Last Friday marked the four week anniversary since Steve’s triple bypass surgery. And we continue to be thankful that those are four weeks that we won’t have to go through again.
Now, Steve is in that awkward period of recovery where the lines of what he can do (or shouldn’t do) are a fuzzier than a couple of weeks ago.
Immediately following the surgery, there was no question that no demands should be placed on him. No one would expect someone who had just had open heart surgery to take on any of their typical daily tasks such as answering emails or cleaning the cats’ litter boxes (I really miss him doing that one).
If you’re not in a scary situation – such as when the possibility exists that things could really take a bad turn – it’s kind of a blessed place. There is freedom from knowing that you have permission to do absolutely nothing. If it wasn’t for the minor matter of excruciating pain, it would be a pretty good stay-cation.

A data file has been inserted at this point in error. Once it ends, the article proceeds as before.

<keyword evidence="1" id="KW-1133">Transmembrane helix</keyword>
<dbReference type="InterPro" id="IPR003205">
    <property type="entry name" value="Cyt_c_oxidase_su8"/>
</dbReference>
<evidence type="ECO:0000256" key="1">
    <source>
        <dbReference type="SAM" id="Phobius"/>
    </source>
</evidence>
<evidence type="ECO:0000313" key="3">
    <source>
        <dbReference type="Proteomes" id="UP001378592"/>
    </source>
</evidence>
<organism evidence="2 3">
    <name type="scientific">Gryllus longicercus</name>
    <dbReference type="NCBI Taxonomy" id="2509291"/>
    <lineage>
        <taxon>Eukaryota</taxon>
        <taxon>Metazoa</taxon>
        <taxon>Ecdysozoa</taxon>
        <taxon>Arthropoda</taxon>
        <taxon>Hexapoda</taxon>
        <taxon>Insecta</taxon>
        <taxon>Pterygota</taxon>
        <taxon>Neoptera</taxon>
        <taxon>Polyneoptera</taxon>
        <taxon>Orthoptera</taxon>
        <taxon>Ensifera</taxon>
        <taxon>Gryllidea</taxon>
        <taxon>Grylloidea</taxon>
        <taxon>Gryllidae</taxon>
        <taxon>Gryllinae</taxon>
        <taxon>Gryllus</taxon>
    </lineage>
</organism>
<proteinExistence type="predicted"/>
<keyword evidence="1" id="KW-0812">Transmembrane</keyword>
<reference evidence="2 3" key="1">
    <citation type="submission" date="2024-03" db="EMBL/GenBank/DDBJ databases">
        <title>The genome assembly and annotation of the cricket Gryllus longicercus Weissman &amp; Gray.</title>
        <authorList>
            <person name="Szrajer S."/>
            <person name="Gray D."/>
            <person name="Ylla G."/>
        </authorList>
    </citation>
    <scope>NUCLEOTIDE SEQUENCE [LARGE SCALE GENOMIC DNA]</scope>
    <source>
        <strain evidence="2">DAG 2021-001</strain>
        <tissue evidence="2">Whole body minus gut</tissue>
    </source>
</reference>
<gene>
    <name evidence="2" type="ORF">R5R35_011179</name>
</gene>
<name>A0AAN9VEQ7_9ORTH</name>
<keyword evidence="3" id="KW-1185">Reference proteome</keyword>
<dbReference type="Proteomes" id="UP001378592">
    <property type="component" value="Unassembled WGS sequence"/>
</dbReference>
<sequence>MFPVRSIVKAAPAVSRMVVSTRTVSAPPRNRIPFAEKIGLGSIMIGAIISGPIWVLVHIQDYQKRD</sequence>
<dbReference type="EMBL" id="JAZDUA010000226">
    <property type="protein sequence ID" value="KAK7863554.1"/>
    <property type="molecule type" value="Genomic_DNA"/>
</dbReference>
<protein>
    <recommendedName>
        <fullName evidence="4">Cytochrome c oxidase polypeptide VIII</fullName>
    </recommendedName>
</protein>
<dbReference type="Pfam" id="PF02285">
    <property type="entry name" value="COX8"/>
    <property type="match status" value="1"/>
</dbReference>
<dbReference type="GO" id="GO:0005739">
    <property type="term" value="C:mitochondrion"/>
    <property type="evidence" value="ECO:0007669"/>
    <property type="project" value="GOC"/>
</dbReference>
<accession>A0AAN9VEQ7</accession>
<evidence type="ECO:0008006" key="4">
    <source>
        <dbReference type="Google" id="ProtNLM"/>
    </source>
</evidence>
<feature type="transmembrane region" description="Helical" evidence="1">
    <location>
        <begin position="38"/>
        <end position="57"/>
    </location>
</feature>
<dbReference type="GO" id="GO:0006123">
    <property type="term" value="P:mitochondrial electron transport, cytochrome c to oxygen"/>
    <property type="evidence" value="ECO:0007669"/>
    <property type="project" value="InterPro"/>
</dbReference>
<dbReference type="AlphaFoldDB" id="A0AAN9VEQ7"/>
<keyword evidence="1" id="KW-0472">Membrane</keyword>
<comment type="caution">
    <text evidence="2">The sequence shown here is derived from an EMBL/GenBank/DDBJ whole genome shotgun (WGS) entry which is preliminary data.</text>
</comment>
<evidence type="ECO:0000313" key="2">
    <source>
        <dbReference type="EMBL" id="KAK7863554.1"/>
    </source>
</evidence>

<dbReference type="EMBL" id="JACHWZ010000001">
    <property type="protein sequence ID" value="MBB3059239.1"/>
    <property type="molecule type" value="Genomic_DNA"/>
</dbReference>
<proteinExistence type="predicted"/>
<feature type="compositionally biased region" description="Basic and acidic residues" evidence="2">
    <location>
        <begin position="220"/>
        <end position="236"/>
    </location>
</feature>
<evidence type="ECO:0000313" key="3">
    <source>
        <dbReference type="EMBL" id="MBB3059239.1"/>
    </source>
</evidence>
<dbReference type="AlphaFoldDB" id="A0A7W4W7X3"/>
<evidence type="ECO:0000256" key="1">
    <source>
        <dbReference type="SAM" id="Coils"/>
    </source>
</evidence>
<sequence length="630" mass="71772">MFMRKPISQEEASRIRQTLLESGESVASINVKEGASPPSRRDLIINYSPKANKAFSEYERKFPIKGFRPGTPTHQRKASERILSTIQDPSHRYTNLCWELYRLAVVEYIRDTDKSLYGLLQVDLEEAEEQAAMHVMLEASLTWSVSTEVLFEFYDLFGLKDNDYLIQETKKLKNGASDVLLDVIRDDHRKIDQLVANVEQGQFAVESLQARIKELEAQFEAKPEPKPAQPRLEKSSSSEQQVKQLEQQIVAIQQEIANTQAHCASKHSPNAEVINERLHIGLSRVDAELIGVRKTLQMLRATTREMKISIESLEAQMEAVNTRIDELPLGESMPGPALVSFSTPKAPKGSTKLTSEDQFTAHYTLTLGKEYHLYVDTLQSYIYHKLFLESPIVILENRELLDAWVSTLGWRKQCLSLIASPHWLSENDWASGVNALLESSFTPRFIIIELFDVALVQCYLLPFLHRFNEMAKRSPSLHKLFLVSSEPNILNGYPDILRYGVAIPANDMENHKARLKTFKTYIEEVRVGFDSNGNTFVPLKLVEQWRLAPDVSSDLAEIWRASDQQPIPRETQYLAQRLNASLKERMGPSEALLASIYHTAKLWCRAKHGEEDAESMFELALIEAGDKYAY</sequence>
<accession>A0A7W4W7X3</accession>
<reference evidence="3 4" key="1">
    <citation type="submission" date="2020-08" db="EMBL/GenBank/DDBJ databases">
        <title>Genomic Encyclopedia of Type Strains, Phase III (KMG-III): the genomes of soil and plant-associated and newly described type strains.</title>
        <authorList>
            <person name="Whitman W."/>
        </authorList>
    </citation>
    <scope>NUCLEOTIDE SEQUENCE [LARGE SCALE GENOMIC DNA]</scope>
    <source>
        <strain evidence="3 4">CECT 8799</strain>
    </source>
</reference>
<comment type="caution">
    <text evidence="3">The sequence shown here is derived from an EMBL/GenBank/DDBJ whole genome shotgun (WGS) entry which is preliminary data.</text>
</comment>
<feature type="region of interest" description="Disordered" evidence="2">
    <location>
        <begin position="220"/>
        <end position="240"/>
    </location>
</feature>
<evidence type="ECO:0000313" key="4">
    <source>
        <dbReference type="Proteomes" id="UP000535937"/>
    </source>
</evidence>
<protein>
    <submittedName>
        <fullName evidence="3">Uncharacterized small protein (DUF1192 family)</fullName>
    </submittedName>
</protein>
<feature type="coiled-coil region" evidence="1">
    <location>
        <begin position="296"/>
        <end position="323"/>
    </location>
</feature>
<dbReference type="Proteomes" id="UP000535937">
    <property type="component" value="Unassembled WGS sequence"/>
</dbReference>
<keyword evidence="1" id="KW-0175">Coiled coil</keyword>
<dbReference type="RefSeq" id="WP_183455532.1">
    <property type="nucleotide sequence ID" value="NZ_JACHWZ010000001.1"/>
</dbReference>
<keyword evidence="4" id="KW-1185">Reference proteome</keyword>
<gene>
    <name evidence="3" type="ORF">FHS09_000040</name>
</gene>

But now that he has passed the four week mark, he is feeling some pressure both literally (he has one big zipper up the front of his chest where they cut into him) and emotionally to begin resuming a more normal routine. I have to remind myself when I come home from work and he is sitting on the couch watching COPS that it’s because he truly doesn’t have the energy to do anything else.
Steve will ask me, “I had major surgery, didn’t I?” He is asking that not because he doesn’t remember, but because he needs confirmation that there is a valid reason that his energy is spent by 2:00 in the afternoon. He is wounded – yes , he was wounded voluntarily and once he is fully recovered, he should feel better than he did before surgery – but nonetheless, his body has gone through some major rearranging. I’m sure his heart and lungs are still a little offended at the poking and prodding that they had to endure four weeks ago.
So in the meantime, we all need patience for the recovery process. It’s going to take more than a month for his wounds to heal.